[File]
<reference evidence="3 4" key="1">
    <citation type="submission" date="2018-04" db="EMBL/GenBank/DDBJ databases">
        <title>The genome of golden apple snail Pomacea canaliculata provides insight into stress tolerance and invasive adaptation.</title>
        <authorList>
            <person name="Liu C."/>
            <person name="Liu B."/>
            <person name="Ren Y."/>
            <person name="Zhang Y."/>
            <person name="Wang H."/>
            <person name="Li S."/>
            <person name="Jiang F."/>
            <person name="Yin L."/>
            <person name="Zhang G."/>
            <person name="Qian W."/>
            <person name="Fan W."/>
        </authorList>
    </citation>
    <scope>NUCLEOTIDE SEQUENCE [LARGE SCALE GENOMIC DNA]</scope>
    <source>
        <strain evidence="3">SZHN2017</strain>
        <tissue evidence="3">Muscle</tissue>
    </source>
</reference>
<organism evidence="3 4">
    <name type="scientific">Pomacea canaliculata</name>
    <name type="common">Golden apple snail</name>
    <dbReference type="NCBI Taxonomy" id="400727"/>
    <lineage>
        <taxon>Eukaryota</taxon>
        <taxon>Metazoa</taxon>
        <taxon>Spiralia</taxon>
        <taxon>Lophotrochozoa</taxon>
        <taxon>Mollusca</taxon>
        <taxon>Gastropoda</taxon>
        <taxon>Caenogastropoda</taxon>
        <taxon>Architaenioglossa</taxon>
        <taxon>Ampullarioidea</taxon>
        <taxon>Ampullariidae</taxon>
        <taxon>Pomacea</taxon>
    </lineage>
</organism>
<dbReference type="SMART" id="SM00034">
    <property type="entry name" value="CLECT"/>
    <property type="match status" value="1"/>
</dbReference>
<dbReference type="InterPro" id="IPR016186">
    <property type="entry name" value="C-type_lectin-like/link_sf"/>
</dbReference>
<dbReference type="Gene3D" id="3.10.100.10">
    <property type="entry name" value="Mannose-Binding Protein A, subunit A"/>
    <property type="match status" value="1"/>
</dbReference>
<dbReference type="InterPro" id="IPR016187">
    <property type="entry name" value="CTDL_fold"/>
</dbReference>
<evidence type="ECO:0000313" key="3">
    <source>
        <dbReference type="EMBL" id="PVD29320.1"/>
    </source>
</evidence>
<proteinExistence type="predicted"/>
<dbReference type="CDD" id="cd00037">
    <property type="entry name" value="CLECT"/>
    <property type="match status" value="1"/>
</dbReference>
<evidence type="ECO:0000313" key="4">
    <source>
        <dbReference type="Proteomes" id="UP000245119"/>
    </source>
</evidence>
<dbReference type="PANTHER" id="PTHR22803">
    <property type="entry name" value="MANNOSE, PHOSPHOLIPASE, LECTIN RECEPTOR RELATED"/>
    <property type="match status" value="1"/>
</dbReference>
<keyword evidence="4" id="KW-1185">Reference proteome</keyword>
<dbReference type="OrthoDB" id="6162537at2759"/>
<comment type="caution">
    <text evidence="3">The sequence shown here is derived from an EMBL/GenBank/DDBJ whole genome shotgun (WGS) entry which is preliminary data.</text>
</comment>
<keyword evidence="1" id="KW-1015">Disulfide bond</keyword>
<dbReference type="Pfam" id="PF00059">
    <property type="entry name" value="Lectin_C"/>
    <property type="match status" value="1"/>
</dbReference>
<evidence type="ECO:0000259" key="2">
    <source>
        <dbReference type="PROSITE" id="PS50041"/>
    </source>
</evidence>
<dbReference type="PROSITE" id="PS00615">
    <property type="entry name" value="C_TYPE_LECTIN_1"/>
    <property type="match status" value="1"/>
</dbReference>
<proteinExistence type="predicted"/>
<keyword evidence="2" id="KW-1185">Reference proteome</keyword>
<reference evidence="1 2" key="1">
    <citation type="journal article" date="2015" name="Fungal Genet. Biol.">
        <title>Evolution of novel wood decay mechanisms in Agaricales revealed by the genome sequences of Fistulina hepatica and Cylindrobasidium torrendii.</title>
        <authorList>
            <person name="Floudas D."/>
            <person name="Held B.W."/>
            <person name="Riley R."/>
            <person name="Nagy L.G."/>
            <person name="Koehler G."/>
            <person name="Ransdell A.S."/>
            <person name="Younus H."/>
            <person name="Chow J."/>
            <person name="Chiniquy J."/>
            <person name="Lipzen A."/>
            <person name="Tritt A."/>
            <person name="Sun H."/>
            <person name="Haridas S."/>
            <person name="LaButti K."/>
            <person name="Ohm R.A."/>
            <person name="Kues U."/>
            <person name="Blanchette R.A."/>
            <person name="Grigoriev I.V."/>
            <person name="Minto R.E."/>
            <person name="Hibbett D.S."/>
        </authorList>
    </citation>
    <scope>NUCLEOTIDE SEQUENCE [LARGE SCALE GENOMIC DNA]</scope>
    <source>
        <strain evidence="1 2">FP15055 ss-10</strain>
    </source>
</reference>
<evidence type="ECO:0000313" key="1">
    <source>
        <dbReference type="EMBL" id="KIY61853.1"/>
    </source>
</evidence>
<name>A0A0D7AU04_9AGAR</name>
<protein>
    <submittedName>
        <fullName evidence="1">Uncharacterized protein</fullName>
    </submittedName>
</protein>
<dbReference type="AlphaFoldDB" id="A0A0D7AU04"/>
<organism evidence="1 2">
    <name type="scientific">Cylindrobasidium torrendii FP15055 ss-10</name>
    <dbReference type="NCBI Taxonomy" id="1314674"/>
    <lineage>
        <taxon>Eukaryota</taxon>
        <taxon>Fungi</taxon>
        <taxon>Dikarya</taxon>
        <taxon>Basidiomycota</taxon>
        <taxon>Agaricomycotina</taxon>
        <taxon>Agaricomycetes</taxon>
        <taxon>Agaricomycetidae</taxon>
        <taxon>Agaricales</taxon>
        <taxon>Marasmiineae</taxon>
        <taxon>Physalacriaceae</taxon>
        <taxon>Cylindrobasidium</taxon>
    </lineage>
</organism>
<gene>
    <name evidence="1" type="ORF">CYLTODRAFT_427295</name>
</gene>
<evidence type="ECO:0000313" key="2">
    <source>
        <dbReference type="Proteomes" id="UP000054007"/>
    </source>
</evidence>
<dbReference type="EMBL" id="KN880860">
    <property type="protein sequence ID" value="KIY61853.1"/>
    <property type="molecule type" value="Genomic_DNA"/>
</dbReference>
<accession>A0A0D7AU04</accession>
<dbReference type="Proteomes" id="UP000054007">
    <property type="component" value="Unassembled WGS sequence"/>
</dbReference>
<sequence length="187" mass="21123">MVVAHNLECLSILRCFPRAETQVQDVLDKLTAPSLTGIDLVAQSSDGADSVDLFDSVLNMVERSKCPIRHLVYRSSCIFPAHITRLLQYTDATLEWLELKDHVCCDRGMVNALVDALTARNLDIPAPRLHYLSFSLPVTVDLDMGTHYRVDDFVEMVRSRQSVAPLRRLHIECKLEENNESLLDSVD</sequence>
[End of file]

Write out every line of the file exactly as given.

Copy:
<reference evidence="3 4" key="1">
    <citation type="submission" date="2018-04" db="EMBL/GenBank/DDBJ databases">
        <title>The genome of golden apple snail Pomacea canaliculata provides insight into stress tolerance and invasive adaptation.</title>
        <authorList>
            <person name="Liu C."/>
            <person name="Liu B."/>
            <person name="Ren Y."/>
            <person name="Zhang Y."/>
            <person name="Wang H."/>
            <person name="Li S."/>
            <person name="Jiang F."/>
            <person name="Yin L."/>
            <person name="Zhang G."/>
            <person name="Qian W."/>
            <person name="Fan W."/>
        </authorList>
    </citation>
    <scope>NUCLEOTIDE SEQUENCE [LARGE SCALE GENOMIC DNA]</scope>
    <source>
        <strain evidence="3">SZHN2017</strain>
        <tissue evidence="3">Muscle</tissue>
    </source>
</reference>
<organism evidence="3 4">
    <name type="scientific">Pomacea canaliculata</name>
    <name type="common">Golden apple snail</name>
    <dbReference type="NCBI Taxonomy" id="400727"/>
    <lineage>
        <taxon>Eukaryota</taxon>
        <taxon>Metazoa</taxon>
        <taxon>Spiralia</taxon>
        <taxon>Lophotrochozoa</taxon>
        <taxon>Mollusca</taxon>
        <taxon>Gastropoda</taxon>
        <taxon>Caenogastropoda</taxon>
        <taxon>Architaenioglossa</taxon>
        <taxon>Ampullarioidea</taxon>
        <taxon>Ampullariidae</taxon>
        <taxon>Pomacea</taxon>
    </lineage>
</organism>
<dbReference type="SMART" id="SM00034">
    <property type="entry name" value="CLECT"/>
    <property type="match status" value="1"/>
</dbReference>
<dbReference type="InterPro" id="IPR016186">
    <property type="entry name" value="C-type_lectin-like/link_sf"/>
</dbReference>
<dbReference type="Gene3D" id="3.10.100.10">
    <property type="entry name" value="Mannose-Binding Protein A, subunit A"/>
    <property type="match status" value="1"/>
</dbReference>
<dbReference type="InterPro" id="IPR016187">
    <property type="entry name" value="CTDL_fold"/>
</dbReference>
<evidence type="ECO:0000313" key="3">
    <source>
        <dbReference type="EMBL" id="PVD29320.1"/>
    </source>
</evidence>
<proteinExistence type="predicted"/>
<dbReference type="CDD" id="cd00037">
    <property type="entry name" value="CLECT"/>
    <property type="match status" value="1"/>
</dbReference>
<evidence type="ECO:0000313" key="4">
    <source>
        <dbReference type="Proteomes" id="UP000245119"/>
    </source>
</evidence>
<dbReference type="PANTHER" id="PTHR22803">
    <property type="entry name" value="MANNOSE, PHOSPHOLIPASE, LECTIN RECEPTOR RELATED"/>
    <property type="match status" value="1"/>
</dbReference>
<keyword evidence="4" id="KW-1185">Reference proteome</keyword>
<dbReference type="OrthoDB" id="6162537at2759"/>
<comment type="caution">
    <text evidence="3">The sequence shown here is derived from an EMBL/GenBank/DDBJ whole genome shotgun (WGS) entry which is preliminary data.</text>
</comment>
<keyword evidence="1" id="KW-1015">Disulfide bond</keyword>
<dbReference type="Pfam" id="PF00059">
    <property type="entry name" value="Lectin_C"/>
    <property type="match status" value="1"/>
</dbReference>
<evidence type="ECO:0000259" key="2">
    <source>
        <dbReference type="PROSITE" id="PS50041"/>
    </source>
</evidence>
<dbReference type="PROSITE" id="PS00615">
    <property type="entry name" value="C_TYPE_LECTIN_1"/>
    <property type="match status" value="1"/>
</dbReference>
<proteinExistence type="predicted"/>
<keyword evidence="2" id="KW-1185">Reference proteome</keyword>
<reference evidence="1 2" key="1">
    <citation type="journal article" date="2015" name="Fungal Genet. Biol.">
        <title>Evolution of novel wood decay mechanisms in Agaricales revealed by the genome sequences of Fistulina hepatica and Cylindrobasidium torrendii.</title>
        <authorList>
            <person name="Floudas D."/>
            <person name="Held B.W."/>
            <person name="Riley R."/>
            <person name="Nagy L.G."/>
            <person name="Koehler G."/>
            <person name="Ransdell A.S."/>
            <person name="Younus H."/>
            <person name="Chow J."/>
            <person name="Chiniquy J."/>
            <person name="Lipzen A."/>
            <person name="Tritt A."/>
            <person name="Sun H."/>
            <person name="Haridas S."/>
            <person name="LaButti K."/>
            <person name="Ohm R.A."/>
            <person name="Kues U."/>
            <person name="Blanchette R.A."/>
            <person name="Grigoriev I.V."/>
            <person name="Minto R.E."/>
            <person name="Hibbett D.S."/>
        </authorList>
    </citation>
    <scope>NUCLEOTIDE SEQUENCE [LARGE SCALE GENOMIC DNA]</scope>
    <source>
        <strain evidence="1 2">FP15055 ss-10</strain>
    </source>
</reference>
<evidence type="ECO:0000313" key="1">
    <source>
        <dbReference type="EMBL" id="KIY61853.1"/>
    </source>
</evidence>
<name>A0A0D7AU04_9AGAR</name>
<protein>
    <submittedName>
        <fullName evidence="1">Uncharacterized protein</fullName>
    </submittedName>
</protein>
<dbReference type="AlphaFoldDB" id="A0A0D7AU04"/>
<organism evidence="1 2">
    <name type="scientific">Cylindrobasidium torrendii FP15055 ss-10</name>
    <dbReference type="NCBI Taxonomy" id="1314674"/>
    <lineage>
        <taxon>Eukaryota</taxon>
        <taxon>Fungi</taxon>
        <taxon>Dikarya</taxon>
        <taxon>Basidiomycota</taxon>
        <taxon>Agaricomycotina</taxon>
        <taxon>Agaricomycetes</taxon>
        <taxon>Agaricomycetidae</taxon>
        <taxon>Agaricales</taxon>
        <taxon>Marasmiineae</taxon>
        <taxon>Physalacriaceae</taxon>
        <taxon>Cylindrobasidium</taxon>
    </lineage>
</organism>
<gene>
    <name evidence="1" type="ORF">CYLTODRAFT_427295</name>
</gene>
<evidence type="ECO:0000313" key="2">
    <source>
        <dbReference type="Proteomes" id="UP000054007"/>
    </source>
</evidence>
<dbReference type="EMBL" id="KN880860">
    <property type="protein sequence ID" value="KIY61853.1"/>
    <property type="molecule type" value="Genomic_DNA"/>
</dbReference>
<accession>A0A0D7AU04</accession>
<dbReference type="Proteomes" id="UP000054007">
    <property type="component" value="Unassembled WGS sequence"/>
</dbReference>
<sequence length="187" mass="21123">MVVAHNLECLSILRCFPRAETQVQDVLDKLTAPSLTGIDLVAQSSDGADSVDLFDSVLNMVERSKCPIRHLVYRSSCIFPAHITRLLQYTDATLEWLELKDHVCCDRGMVNALVDALTARNLDIPAPRLHYLSFSLPVTVDLDMGTHYRVDDFVEMVRSRQSVAPLRRLHIECKLEENNESLLDSVD</sequence>